• 7. Alisa  |  July 6, 2009 at 9:59 am

    As a young single mom, I have always had to lean on the help of others providing loving care for my daughter. She’s 10 now, and we have never had any problems (except once, and I pulled her out the same evening!). God will lead and guide you to the right people. Don’t be scared.

    LOVED the tie-in to one of Reagan’s first words (“party”) with “mosh pit” and “cigarette lighter”! Chris, your humor in your writing gets funnier and funnier. Keep it up!

    • 8. Mama Bird  |  July 6, 2009 at 11:09 pm

      🙂 You’re an inspiration, Alisa!

  • 9. Tea and Bonbons  |  July 6, 2009 at 9:05 pm

    If parenting choices were easy, we’d all have it figured out, and guilt would be vanquished. Fact is, what works for each family is uniquely different. Given your values and you still believe your daughter could thrive in part-time daycare, then do what you need to do. I have been a non-working SAHM for over 7 years and I am about to climb the walls screaming. There are some things I wish I’d done differently, like keep my foot in the door, work part-time for the heck of it, or take classes — or SOMETHING. In other words, I lived my “values” but lost myself in the process.

    In a perfect world, moms (or anybody) would accept that what works for them doesn’t always work for everyone else, and we’d all respect each other’s differing needs / desires / circumstances / talents.

    • 10. Mama Bird  |  July 7, 2009 at 12:59 am

      So well put. I often debated if I shouldn’t always keep my foot in the door as well. For some, Mommyhood is all they ever wanted to do. But for many of us, giving up our careers to choose the hardest, most thankless, selfless career of all was tough! It’s never too late however, to resurrect your previous career or choose to do something new. You don’t seem like the type to let 7 years away stop you! Not to say that work is always the answer, but as you said, SOMETHING. Whether it’s work, a hobby or sport… it’s important for us to continue growing and have our own identity separate from our children. I do believe it’s good modeling for them and makes us better parents. I hope you’re finding yourself again!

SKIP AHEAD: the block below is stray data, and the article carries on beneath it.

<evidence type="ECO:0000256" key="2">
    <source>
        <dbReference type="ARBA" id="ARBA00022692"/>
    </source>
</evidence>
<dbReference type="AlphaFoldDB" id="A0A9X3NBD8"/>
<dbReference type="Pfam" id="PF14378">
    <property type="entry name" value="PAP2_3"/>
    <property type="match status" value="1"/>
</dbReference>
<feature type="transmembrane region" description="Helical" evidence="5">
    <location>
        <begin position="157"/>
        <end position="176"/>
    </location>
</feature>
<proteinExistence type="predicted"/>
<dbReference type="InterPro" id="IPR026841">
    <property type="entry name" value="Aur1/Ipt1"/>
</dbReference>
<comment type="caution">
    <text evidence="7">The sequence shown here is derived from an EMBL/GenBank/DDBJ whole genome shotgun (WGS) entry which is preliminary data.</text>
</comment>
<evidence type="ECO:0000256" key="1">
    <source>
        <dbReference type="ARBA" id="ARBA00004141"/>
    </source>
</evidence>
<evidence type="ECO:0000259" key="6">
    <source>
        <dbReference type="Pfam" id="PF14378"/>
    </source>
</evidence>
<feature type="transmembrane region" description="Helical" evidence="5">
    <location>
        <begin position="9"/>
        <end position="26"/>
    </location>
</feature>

• 11. Lori  |  July 11, 2009 at 6:19 pm

    Ah Mommy guilt will get you all the time, I have had my share. Sounds like it all turned out well!! Now that mine are now almost all teenagers, I can say it won’t be the last time with the Mommy guilt. I think we always second guess ourselves, but the good news it is usually turns out fine.

    It is nice to meet you via the BlogFrog Community Leaders!

    • 12. Mama Bird  |  July 12, 2009 at 2:49 pm

      Hi Lori! Good to meet you as well! Thanks for stopping by!

  • 13. Holly  |  July 11, 2009 at 10:02 pm

    Don’t feel bad at all! I was a single parent for 10 years and had to reply on daycare almost every day for my son. I felt horribly guilty and it really tore me up. Over time, I learned to negotiate a flexible schedule with my employers (which I felt very grateful for) and partners. While I wish I needed it less at the time, the exposure to other kids, group environments and other adults is very healthy for kids. Sounds like you made the choice mindfully for both you and your daughter so good for you!

    • 14. Mama Bird  |  July 12, 2009 at 2:52 pm

      Thanks, Holly. My hat is off to you and all single parents who have to make such tough choices!

  • 15. MamaBear  |  July 14, 2009 at 12:39 pm

    I am struggling with the NEED to work and the STRONG desire to be home with my kids. My husband can’t find work so I’m ramping up my design and photography business. Don’t get me wrong – I LOVE what I do, but I hate the feeling of always being pulled in 10 different directions all the time.

    I love your style of writing – it was fun to meet you!
    (via the Blog Frog Community Leader group)

    • 16. Mama Bird  |  July 18, 2009 at 5:34 pm

      I feel the same way, MamaBear. The NEED to work is as strong as my DESIRE to raise my child. I’ve never felt so closely related to Gumby as I do now!


Leave a Reply

Fill in your details below or click an icon to log in:

WordPress.com Logo

You are commenting using your WordPress.com account. Log Out /  Change )

Google+ photo

You are commenting using your Google+ account. Log Out /  Change )

Twitter picture

You are commenting using your Twitter account. Log Out /  Change )

Facebook photo

You are commenting using your Facebook account. Log Out /  Change )


Connecting to %s

Trackback this post  |  Subscribe to the comments via RSS Feed

A half-hatched role-reversal takes flight on a wing and a prayer.

Life is a misadventure mixed with mayhem.





Tweet tweet!

Error: Twitter did not respond. Please wait a few minutes and refresh this page.


%d bloggers like this: